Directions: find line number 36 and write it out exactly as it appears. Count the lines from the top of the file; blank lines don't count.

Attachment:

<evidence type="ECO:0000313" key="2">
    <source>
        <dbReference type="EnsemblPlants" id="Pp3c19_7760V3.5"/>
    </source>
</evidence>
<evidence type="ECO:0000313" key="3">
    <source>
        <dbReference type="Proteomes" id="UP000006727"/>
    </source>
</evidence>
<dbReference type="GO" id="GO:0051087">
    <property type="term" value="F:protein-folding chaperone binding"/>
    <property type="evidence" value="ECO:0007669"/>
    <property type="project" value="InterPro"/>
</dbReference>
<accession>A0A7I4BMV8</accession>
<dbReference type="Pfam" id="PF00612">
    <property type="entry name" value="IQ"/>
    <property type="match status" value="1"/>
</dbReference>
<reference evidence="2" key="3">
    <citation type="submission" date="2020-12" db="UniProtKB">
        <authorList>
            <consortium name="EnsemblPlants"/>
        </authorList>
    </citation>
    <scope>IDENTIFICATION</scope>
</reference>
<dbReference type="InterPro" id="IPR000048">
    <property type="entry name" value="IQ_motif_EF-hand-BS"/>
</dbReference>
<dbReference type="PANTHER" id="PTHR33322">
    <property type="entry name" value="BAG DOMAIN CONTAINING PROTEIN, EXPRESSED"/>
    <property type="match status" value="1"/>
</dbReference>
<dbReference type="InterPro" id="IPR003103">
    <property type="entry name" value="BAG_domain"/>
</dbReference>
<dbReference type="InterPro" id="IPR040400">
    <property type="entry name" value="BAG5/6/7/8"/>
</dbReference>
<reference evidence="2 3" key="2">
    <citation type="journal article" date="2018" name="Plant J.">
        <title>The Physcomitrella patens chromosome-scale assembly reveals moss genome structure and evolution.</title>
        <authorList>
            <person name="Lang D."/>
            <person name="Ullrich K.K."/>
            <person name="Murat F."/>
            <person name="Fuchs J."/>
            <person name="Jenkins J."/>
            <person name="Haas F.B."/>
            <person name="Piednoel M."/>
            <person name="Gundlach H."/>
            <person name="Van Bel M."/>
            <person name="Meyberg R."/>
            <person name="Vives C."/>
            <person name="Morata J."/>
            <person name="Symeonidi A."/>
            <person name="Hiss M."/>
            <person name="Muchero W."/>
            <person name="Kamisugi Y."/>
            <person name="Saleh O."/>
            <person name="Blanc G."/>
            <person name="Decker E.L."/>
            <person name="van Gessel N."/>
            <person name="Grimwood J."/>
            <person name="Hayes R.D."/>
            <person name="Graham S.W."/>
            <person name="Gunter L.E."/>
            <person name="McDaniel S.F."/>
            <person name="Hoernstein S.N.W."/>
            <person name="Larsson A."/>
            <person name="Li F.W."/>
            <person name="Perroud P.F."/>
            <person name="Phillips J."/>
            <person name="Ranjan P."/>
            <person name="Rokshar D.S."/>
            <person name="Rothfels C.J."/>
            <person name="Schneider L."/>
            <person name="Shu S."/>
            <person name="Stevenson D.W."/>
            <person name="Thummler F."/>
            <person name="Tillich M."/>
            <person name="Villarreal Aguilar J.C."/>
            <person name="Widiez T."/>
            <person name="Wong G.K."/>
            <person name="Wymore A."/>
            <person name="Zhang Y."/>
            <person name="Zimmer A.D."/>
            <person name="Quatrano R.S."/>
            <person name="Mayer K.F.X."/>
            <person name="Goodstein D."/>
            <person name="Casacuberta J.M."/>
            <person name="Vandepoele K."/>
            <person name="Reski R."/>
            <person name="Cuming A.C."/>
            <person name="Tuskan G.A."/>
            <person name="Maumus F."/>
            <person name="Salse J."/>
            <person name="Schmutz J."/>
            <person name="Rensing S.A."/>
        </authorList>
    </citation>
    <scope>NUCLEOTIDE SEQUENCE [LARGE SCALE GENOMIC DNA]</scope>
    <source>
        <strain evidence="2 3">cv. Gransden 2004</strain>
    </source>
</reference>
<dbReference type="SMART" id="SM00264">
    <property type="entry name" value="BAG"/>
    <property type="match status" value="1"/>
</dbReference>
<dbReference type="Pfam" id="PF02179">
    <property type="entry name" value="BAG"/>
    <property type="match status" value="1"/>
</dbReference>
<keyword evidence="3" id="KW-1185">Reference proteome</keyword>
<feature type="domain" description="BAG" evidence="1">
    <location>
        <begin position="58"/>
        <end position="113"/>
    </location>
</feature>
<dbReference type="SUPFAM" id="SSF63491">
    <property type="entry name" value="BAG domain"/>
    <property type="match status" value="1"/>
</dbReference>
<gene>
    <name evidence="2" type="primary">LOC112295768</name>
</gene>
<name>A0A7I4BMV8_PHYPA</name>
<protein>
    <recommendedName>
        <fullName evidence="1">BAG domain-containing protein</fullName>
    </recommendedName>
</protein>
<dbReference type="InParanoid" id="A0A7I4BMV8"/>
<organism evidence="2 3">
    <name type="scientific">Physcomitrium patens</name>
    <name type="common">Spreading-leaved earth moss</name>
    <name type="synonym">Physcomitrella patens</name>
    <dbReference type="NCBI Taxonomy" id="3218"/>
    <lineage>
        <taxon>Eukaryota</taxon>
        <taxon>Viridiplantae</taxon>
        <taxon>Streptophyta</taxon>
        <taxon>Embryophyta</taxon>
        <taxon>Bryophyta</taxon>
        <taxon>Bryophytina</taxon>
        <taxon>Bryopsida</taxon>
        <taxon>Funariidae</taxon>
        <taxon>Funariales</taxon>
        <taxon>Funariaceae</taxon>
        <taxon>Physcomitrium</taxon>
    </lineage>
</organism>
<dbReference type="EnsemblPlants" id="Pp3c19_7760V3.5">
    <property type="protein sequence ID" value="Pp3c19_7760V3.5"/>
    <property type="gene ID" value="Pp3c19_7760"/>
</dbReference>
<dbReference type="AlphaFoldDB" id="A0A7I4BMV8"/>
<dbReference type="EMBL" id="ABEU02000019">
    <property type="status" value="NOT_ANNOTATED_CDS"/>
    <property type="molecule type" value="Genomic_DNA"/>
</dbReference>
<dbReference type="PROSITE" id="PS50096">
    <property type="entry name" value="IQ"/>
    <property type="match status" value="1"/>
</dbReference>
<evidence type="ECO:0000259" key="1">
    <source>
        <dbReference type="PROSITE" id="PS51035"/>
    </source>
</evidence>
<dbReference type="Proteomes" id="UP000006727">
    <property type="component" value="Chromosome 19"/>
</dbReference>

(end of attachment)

<dbReference type="InterPro" id="IPR003103">